Stillbirth


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Related to Stillbirth: miscarriage

stillbirth

[′stil‚bərth]
(medicine)
Birth of a dead infant.

Stillbirth

 

the birth of a dead fetus after 28 weeks of pregnancy; the fetus does not breathe after birth. Such a fetus is no less than 35 cm long and weighs no less than 1,000 g. As a statistical index, stillbirth is the ratio of the number of stillbirths to 1,000 births. Smaller fetuses of lower weight are late abortions.

There are several types of stillbirth: prenatal stillbirth, when the death of the fetus occurs before the onset of labor (after 28 weeks of pregnancy); intranatal stillbirth, when the fetus dies during birth; and postnatal stillbirth, when the fetus is born with a heartbeat, but extrauterine respiration is not established.

Stillbirth is most often observed in women who suffer from chronic infections (brucellosis, toxoplasmosis, listerellosis, tuberculosis, syphilis) and in women who had acute infections during pregnancy (angina, influenza, pneumonia). Stillbirth may result from toxemia of pregnancy, cardiovascular disease, or Rh incompatibility. Stillbirth may also result from abnormalities in fetal development, as well as from placental presentation, premature detachment of the placenta, birth complications accompanied by uterine inertia, premature bursting of the amniotic membrane, or transverse or breech presentation of the fetus. Other causes of stillbirth may be the delivery of an unusually large fetus (5,000 g or more), a narrow pelvis in the mother, improper insertion of the head of the fetus, presentation and prolapse of the umbilical cord, or coiling of the umbilical cord around the neck and trunk of the fetus.

The prevention of stillbirths is ensured by systematic care of pregnant women, by timely diagnosis and treatment of diseases of pregnancy and complicated birth, and by strict observance of the measures for protection of the mother’s health, that is, by observing all aspects of prenatal care.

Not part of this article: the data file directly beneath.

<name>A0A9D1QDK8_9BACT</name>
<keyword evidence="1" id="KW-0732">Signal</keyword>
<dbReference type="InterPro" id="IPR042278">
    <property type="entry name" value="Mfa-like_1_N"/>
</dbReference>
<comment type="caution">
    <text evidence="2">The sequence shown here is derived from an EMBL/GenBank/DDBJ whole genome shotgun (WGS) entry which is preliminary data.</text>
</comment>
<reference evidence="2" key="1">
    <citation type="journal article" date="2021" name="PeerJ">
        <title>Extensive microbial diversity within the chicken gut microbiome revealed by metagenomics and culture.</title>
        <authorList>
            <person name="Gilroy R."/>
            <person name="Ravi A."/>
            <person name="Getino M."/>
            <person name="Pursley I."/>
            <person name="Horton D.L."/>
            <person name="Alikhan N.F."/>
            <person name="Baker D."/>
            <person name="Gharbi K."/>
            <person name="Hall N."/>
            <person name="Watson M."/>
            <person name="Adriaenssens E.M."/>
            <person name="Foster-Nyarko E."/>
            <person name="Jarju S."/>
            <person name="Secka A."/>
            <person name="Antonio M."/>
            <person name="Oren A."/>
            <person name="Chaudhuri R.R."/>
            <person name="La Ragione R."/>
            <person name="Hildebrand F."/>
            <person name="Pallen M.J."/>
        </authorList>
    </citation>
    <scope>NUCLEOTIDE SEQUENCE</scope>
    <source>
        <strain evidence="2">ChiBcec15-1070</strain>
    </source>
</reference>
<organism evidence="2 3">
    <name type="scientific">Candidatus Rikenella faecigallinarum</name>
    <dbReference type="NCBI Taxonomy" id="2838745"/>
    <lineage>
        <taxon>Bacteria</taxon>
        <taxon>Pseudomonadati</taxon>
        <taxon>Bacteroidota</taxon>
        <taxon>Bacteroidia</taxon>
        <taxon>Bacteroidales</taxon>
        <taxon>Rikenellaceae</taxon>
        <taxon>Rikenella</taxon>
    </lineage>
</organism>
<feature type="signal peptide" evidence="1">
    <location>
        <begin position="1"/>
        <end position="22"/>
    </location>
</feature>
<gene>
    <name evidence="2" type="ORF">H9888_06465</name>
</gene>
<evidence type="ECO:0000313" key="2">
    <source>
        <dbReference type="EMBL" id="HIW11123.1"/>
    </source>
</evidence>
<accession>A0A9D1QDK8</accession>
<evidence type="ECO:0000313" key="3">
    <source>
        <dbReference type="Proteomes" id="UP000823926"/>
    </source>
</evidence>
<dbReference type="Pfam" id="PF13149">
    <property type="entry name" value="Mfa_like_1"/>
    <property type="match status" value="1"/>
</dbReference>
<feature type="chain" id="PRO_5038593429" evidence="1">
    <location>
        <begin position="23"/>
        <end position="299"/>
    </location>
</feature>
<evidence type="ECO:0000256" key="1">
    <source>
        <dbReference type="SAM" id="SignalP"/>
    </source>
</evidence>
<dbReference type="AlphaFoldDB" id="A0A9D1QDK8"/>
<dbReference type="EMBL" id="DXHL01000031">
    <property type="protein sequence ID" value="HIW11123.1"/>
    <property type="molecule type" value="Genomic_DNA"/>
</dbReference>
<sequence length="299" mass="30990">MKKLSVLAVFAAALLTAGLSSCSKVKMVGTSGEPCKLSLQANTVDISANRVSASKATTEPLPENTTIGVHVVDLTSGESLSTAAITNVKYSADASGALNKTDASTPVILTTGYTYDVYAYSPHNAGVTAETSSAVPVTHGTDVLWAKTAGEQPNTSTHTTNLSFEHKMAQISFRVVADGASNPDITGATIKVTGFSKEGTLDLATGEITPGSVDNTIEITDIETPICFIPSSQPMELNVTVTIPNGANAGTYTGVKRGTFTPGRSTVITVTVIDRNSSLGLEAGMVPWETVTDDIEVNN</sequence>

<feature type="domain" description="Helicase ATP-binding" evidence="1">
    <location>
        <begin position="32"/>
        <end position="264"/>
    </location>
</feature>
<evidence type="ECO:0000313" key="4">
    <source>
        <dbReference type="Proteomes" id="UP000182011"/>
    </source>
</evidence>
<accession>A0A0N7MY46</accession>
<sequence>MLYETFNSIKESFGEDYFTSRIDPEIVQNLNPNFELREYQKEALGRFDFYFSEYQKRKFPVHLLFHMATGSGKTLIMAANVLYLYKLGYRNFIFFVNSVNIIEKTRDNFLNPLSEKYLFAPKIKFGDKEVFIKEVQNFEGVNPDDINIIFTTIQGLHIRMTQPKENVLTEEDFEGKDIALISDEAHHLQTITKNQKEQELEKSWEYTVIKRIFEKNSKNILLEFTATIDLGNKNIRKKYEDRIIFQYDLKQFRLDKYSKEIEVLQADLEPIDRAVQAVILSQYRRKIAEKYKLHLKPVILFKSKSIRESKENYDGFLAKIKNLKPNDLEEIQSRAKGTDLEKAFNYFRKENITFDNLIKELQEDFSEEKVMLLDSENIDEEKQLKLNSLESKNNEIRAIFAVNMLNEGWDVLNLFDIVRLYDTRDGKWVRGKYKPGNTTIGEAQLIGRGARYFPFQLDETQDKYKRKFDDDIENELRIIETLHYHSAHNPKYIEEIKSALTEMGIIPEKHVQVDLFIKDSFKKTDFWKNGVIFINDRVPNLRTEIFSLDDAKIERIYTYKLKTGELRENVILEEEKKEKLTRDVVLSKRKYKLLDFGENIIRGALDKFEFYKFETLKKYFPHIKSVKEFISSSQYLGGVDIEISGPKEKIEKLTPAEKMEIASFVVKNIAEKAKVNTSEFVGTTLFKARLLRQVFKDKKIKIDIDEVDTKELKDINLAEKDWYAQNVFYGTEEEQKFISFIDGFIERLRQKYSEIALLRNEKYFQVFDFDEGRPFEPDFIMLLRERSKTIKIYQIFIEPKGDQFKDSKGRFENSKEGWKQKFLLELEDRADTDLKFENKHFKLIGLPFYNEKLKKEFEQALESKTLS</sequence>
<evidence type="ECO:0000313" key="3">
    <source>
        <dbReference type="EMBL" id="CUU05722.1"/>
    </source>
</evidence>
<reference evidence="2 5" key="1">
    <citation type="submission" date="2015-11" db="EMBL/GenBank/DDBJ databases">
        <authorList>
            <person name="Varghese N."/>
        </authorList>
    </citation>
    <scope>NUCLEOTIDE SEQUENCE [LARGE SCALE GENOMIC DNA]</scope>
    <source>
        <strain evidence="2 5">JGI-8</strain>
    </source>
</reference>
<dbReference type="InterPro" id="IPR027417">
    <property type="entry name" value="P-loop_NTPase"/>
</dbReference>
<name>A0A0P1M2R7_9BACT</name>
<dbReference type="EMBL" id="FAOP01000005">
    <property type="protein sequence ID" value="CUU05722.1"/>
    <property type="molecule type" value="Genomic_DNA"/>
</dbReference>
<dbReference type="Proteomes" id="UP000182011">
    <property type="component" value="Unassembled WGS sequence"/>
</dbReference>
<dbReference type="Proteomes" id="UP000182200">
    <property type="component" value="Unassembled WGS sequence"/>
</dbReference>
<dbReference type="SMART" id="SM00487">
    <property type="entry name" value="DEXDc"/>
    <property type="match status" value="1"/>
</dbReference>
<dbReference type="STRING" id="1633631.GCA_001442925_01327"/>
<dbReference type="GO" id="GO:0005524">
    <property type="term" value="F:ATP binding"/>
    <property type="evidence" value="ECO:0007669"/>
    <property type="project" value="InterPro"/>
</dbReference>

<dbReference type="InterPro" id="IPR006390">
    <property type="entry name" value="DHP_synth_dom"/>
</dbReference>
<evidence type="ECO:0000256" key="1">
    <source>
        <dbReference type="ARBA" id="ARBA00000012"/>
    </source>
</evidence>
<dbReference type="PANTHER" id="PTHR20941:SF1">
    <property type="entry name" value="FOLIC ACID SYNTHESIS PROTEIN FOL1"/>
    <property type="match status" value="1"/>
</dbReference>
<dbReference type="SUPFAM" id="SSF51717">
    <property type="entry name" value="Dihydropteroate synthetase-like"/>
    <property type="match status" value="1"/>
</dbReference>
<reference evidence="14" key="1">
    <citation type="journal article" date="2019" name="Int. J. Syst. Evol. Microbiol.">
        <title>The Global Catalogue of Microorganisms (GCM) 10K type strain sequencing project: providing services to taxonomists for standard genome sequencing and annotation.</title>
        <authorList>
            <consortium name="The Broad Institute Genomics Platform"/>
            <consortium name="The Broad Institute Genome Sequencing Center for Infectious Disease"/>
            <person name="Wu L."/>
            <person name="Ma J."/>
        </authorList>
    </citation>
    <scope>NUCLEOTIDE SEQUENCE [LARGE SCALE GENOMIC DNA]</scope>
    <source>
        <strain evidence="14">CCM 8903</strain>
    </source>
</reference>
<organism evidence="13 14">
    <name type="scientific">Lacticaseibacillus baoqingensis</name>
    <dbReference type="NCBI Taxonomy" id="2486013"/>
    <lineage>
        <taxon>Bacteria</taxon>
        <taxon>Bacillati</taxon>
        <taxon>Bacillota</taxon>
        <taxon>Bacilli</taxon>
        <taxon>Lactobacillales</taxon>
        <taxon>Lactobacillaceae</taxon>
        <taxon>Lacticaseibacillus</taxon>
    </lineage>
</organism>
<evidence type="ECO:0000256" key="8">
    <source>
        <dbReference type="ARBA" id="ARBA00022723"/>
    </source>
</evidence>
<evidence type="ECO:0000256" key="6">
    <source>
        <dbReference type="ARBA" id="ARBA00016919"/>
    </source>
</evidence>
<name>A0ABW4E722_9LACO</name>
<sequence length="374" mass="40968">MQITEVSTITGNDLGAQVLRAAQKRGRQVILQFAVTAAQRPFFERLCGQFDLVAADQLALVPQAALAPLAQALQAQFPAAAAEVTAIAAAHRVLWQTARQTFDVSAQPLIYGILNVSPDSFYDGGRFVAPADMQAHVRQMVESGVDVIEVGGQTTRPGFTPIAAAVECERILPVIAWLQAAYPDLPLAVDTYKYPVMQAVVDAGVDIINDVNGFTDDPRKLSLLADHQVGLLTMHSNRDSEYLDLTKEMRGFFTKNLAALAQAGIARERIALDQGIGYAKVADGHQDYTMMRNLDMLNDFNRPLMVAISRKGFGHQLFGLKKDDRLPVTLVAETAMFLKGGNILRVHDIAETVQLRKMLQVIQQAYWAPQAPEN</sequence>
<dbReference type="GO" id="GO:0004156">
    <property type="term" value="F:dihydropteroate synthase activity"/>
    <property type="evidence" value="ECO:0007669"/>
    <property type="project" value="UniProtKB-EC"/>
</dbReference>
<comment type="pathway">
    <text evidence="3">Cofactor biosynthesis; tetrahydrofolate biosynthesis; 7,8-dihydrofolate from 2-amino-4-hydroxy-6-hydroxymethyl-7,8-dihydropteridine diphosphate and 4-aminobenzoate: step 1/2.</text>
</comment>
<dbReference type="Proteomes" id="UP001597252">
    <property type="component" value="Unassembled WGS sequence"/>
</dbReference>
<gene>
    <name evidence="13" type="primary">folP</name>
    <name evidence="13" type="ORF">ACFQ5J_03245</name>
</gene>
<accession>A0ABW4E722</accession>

REFERENCES

Zhordania, I. F. Uchebnik akusherstva, 4th ed. Moscow, 1964.
Persianinov, L. S. “O probleme asfiksii ploda i novorozhdennogo.” In AntenataVnaia okhrana ploda. Moscow, 1968.
Petrov-Maslakov, M. A., and I. I. Klimets. PerinataVnaia smertnost’ Leningrad, 1965.

O. K. NIKONCHIK

References in periodicals archive ?
"Stillbirth rate remains high at term in women with diabetes in our population, and until more accurate prediction of at-risk pregnancies is available, earlier delivery may be considered an attractive option," the authors write.
The study published in the medical journal Diabetologia earlier this week stated that obesity and high blood sugar are likely to increase the risk of stillbirth in pregnant women with diabetes.
An increase in bile acid is associated with an increased risk of stillbirth, preterm birth, and neonatal unit admission.
The causes of stillbirth are many and require extensive investigation, including an autopsy of the baby to identify the cause.
developing best practice, culturally appropriate resources for health professionals and parents and families, including more intensive support options for bereaved parents and families following stillbirth
"There is a need to assess the acceptability of early delivery at term to parents and healthcare providers to avoid the small risk of stillbirth."
That's because the absolute risk of stillbirth is still very low -- equivalent to one additional stillbirth for every 1,449 pregnancies, compared to delivering at 40 weeks.
Stillbirth cases were excluded if the gestational age was unknown (n=20 786, 46.9%) or if the estimated age was considered 'uncertain' (n=8 750, 19.7%).
Clea Harmer, chief executive of Sands, a stillbirth and neonatal death charity, said the strategy "will protect babies' lives and ensure fewer families suffer grief and loss".
Although several risk factors have been identified as being responsible, many cases of stillbirth remain unexplained.
"Stillbirth and miscarriage are obviously devastating for the parents and many aspects remain unexplained."
This study of 851 bereaved mothers and 2,257 women with ongoing pregnancy revealed going to sleep lying on the back from 28 weeks of pregnancy increased the risk of stillbirth by 2.6 times.